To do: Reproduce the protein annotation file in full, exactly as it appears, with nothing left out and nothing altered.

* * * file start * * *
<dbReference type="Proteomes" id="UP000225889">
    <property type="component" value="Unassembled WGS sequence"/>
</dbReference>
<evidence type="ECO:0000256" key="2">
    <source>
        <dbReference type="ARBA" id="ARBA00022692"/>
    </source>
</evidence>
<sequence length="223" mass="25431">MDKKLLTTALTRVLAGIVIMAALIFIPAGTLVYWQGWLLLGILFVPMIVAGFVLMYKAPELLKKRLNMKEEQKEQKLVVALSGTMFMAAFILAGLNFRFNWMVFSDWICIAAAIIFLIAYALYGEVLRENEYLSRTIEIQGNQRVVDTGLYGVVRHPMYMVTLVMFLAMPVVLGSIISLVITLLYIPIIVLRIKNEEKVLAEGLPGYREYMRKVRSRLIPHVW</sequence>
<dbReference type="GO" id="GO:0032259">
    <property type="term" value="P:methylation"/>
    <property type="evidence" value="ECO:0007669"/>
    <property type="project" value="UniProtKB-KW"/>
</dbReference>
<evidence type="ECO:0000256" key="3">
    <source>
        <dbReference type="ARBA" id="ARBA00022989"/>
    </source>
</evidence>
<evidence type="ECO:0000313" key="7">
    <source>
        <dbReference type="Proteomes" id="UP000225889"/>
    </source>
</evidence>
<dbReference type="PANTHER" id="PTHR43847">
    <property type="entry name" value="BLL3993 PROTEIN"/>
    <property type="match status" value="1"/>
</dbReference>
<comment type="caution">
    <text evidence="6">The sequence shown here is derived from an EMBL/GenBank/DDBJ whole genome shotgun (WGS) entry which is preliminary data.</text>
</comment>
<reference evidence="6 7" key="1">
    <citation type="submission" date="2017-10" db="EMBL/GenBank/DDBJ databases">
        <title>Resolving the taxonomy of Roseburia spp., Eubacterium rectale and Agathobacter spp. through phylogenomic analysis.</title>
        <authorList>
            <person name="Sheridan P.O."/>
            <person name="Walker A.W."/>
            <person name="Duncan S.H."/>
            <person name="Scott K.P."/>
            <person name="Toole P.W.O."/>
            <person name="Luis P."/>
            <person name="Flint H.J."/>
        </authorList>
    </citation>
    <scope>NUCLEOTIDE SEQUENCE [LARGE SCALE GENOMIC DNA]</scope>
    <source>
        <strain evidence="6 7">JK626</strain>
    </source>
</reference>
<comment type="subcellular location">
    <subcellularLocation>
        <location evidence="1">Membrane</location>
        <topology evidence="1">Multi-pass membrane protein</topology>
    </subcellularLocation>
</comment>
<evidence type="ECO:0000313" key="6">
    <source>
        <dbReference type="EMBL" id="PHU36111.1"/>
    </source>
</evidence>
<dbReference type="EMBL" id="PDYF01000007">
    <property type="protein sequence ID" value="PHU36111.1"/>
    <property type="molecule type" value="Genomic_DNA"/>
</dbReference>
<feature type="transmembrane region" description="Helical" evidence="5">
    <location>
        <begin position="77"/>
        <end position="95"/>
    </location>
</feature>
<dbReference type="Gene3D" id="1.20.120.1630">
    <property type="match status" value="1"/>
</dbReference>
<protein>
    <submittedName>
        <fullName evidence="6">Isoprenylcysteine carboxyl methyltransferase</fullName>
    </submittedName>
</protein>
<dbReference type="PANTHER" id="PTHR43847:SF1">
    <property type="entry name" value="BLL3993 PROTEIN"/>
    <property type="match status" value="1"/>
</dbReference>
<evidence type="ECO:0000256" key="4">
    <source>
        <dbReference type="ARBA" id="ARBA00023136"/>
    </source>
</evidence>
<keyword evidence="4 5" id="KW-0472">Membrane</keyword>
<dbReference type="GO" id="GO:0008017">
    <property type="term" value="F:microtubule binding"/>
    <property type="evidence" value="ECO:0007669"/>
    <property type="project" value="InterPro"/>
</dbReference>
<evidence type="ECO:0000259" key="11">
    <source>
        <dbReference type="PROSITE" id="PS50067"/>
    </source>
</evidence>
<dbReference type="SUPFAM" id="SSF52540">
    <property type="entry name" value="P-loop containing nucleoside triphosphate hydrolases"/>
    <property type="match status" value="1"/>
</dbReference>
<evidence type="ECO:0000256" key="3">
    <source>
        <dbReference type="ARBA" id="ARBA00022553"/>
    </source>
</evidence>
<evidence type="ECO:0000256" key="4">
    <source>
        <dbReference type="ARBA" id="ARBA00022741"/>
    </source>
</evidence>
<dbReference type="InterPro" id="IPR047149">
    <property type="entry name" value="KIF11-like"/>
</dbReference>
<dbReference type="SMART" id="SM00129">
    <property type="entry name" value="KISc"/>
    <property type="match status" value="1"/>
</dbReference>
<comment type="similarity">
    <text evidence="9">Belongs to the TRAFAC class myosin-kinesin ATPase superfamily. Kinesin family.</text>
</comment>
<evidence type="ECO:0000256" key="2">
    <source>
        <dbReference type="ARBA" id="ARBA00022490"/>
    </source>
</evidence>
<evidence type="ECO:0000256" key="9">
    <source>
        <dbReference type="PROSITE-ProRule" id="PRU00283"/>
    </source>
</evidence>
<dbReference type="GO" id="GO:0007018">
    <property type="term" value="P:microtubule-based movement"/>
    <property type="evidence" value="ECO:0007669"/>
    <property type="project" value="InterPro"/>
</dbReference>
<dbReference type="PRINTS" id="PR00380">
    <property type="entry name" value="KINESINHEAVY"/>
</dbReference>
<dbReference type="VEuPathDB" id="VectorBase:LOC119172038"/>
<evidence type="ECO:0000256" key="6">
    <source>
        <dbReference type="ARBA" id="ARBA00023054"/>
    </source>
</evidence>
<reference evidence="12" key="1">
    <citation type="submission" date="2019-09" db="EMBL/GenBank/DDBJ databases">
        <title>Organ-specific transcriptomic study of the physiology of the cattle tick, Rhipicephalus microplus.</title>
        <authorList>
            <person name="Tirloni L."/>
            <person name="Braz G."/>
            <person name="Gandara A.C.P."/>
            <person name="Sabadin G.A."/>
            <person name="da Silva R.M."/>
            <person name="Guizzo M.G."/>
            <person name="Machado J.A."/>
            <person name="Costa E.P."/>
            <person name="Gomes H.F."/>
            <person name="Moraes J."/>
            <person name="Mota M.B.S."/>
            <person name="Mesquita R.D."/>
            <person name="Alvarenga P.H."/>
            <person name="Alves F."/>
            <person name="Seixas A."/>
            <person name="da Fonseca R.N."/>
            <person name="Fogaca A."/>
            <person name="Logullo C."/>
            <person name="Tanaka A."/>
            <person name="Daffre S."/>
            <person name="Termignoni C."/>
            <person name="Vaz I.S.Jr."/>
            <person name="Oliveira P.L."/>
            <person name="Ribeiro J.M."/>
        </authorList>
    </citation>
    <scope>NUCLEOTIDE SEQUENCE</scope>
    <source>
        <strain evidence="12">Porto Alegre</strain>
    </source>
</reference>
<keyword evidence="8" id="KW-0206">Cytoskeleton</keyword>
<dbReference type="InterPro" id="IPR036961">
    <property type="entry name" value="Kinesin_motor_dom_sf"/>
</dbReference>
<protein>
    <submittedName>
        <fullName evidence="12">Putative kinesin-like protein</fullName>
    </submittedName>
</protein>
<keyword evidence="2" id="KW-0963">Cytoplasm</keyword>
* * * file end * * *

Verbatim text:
<dbReference type="Proteomes" id="UP000225889">
    <property type="component" value="Unassembled WGS sequence"/>
</dbReference>
<evidence type="ECO:0000256" key="2">
    <source>
        <dbReference type="ARBA" id="ARBA00022692"/>
    </source>
</evidence>
<sequence length="223" mass="25431">MDKKLLTTALTRVLAGIVIMAALIFIPAGTLVYWQGWLLLGILFVPMIVAGFVLMYKAPELLKKRLNMKEEQKEQKLVVALSGTMFMAAFILAGLNFRFNWMVFSDWICIAAAIIFLIAYALYGEVLRENEYLSRTIEIQGNQRVVDTGLYGVVRHPMYMVTLVMFLAMPVVLGSIISLVITLLYIPIIVLRIKNEEKVLAEGLPGYREYMRKVRSRLIPHVW</sequence>
<dbReference type="GO" id="GO:0032259">
    <property type="term" value="P:methylation"/>
    <property type="evidence" value="ECO:0007669"/>
    <property type="project" value="UniProtKB-KW"/>
</dbReference>
<evidence type="ECO:0000256" key="3">
    <source>
        <dbReference type="ARBA" id="ARBA00022989"/>
    </source>
</evidence>
<evidence type="ECO:0000313" key="7">
    <source>
        <dbReference type="Proteomes" id="UP000225889"/>
    </source>
</evidence>
<dbReference type="PANTHER" id="PTHR43847">
    <property type="entry name" value="BLL3993 PROTEIN"/>
    <property type="match status" value="1"/>
</dbReference>
<comment type="caution">
    <text evidence="6">The sequence shown here is derived from an EMBL/GenBank/DDBJ whole genome shotgun (WGS) entry which is preliminary data.</text>
</comment>
<reference evidence="6 7" key="1">
    <citation type="submission" date="2017-10" db="EMBL/GenBank/DDBJ databases">
        <title>Resolving the taxonomy of Roseburia spp., Eubacterium rectale and Agathobacter spp. through phylogenomic analysis.</title>
        <authorList>
            <person name="Sheridan P.O."/>
            <person name="Walker A.W."/>
            <person name="Duncan S.H."/>
            <person name="Scott K.P."/>
            <person name="Toole P.W.O."/>
            <person name="Luis P."/>
            <person name="Flint H.J."/>
        </authorList>
    </citation>
    <scope>NUCLEOTIDE SEQUENCE [LARGE SCALE GENOMIC DNA]</scope>
    <source>
        <strain evidence="6 7">JK626</strain>
    </source>
</reference>
<comment type="subcellular location">
    <subcellularLocation>
        <location evidence="1">Membrane</location>
        <topology evidence="1">Multi-pass membrane protein</topology>
    </subcellularLocation>
</comment>
<evidence type="ECO:0000313" key="6">
    <source>
        <dbReference type="EMBL" id="PHU36111.1"/>
    </source>
</evidence>
<dbReference type="EMBL" id="PDYF01000007">
    <property type="protein sequence ID" value="PHU36111.1"/>
    <property type="molecule type" value="Genomic_DNA"/>
</dbReference>
<feature type="transmembrane region" description="Helical" evidence="5">
    <location>
        <begin position="77"/>
        <end position="95"/>
    </location>
</feature>
<dbReference type="Gene3D" id="1.20.120.1630">
    <property type="match status" value="1"/>
</dbReference>
<protein>
    <submittedName>
        <fullName evidence="6">Isoprenylcysteine carboxyl methyltransferase</fullName>
    </submittedName>
</protein>
<dbReference type="PANTHER" id="PTHR43847:SF1">
    <property type="entry name" value="BLL3993 PROTEIN"/>
    <property type="match status" value="1"/>
</dbReference>
<evidence type="ECO:0000256" key="4">
    <source>
        <dbReference type="ARBA" id="ARBA00023136"/>
    </source>
</evidence>
<keyword evidence="4 5" id="KW-0472">Membrane</keyword>
<dbReference type="GO" id="GO:0008017">
    <property type="term" value="F:microtubule binding"/>
    <property type="evidence" value="ECO:0007669"/>
    <property type="project" value="InterPro"/>
</dbReference>
<evidence type="ECO:0000259" key="11">
    <source>
        <dbReference type="PROSITE" id="PS50067"/>
    </source>
</evidence>
<dbReference type="SUPFAM" id="SSF52540">
    <property type="entry name" value="P-loop containing nucleoside triphosphate hydrolases"/>
    <property type="match status" value="1"/>
</dbReference>
<evidence type="ECO:0000256" key="3">
    <source>
        <dbReference type="ARBA" id="ARBA00022553"/>
    </source>
</evidence>
<evidence type="ECO:0000256" key="4">
    <source>
        <dbReference type="ARBA" id="ARBA00022741"/>
    </source>
</evidence>
<dbReference type="InterPro" id="IPR047149">
    <property type="entry name" value="KIF11-like"/>
</dbReference>
<dbReference type="SMART" id="SM00129">
    <property type="entry name" value="KISc"/>
    <property type="match status" value="1"/>
</dbReference>
<comment type="similarity">
    <text evidence="9">Belongs to the TRAFAC class myosin-kinesin ATPase superfamily. Kinesin family.</text>
</comment>
<evidence type="ECO:0000256" key="2">
    <source>
        <dbReference type="ARBA" id="ARBA00022490"/>
    </source>
</evidence>
<evidence type="ECO:0000256" key="9">
    <source>
        <dbReference type="PROSITE-ProRule" id="PRU00283"/>
    </source>
</evidence>
<dbReference type="GO" id="GO:0007018">
    <property type="term" value="P:microtubule-based movement"/>
    <property type="evidence" value="ECO:0007669"/>
    <property type="project" value="InterPro"/>
</dbReference>
<dbReference type="PRINTS" id="PR00380">
    <property type="entry name" value="KINESINHEAVY"/>
</dbReference>
<dbReference type="VEuPathDB" id="VectorBase:LOC119172038"/>
<evidence type="ECO:0000256" key="6">
    <source>
        <dbReference type="ARBA" id="ARBA00023054"/>
    </source>
</evidence>
<reference evidence="12" key="1">
    <citation type="submission" date="2019-09" db="EMBL/GenBank/DDBJ databases">
        <title>Organ-specific transcriptomic study of the physiology of the cattle tick, Rhipicephalus microplus.</title>
        <authorList>
            <person name="Tirloni L."/>
            <person name="Braz G."/>
            <person name="Gandara A.C.P."/>
            <person name="Sabadin G.A."/>
            <person name="da Silva R.M."/>
            <person name="Guizzo M.G."/>
            <person name="Machado J.A."/>
            <person name="Costa E.P."/>
            <person name="Gomes H.F."/>
            <person name="Moraes J."/>
            <person name="Mota M.B.S."/>
            <person name="Mesquita R.D."/>
            <person name="Alvarenga P.H."/>
            <person name="Alves F."/>
            <person name="Seixas A."/>
            <person name="da Fonseca R.N."/>
            <person name="Fogaca A."/>
            <person name="Logullo C."/>
            <person name="Tanaka A."/>
            <person name="Daffre S."/>
            <person name="Termignoni C."/>
            <person name="Vaz I.S.Jr."/>
            <person name="Oliveira P.L."/>
            <person name="Ribeiro J.M."/>
        </authorList>
    </citation>
    <scope>NUCLEOTIDE SEQUENCE</scope>
    <source>
        <strain evidence="12">Porto Alegre</strain>
    </source>
</reference>
<keyword evidence="8" id="KW-0206">Cytoskeleton</keyword>
<dbReference type="InterPro" id="IPR036961">
    <property type="entry name" value="Kinesin_motor_dom_sf"/>
</dbReference>
<protein>
    <submittedName>
        <fullName evidence="12">Putative kinesin-like protein</fullName>
    </submittedName>
</protein>
<keyword evidence="2" id="KW-0963">Cytoplasm</keyword>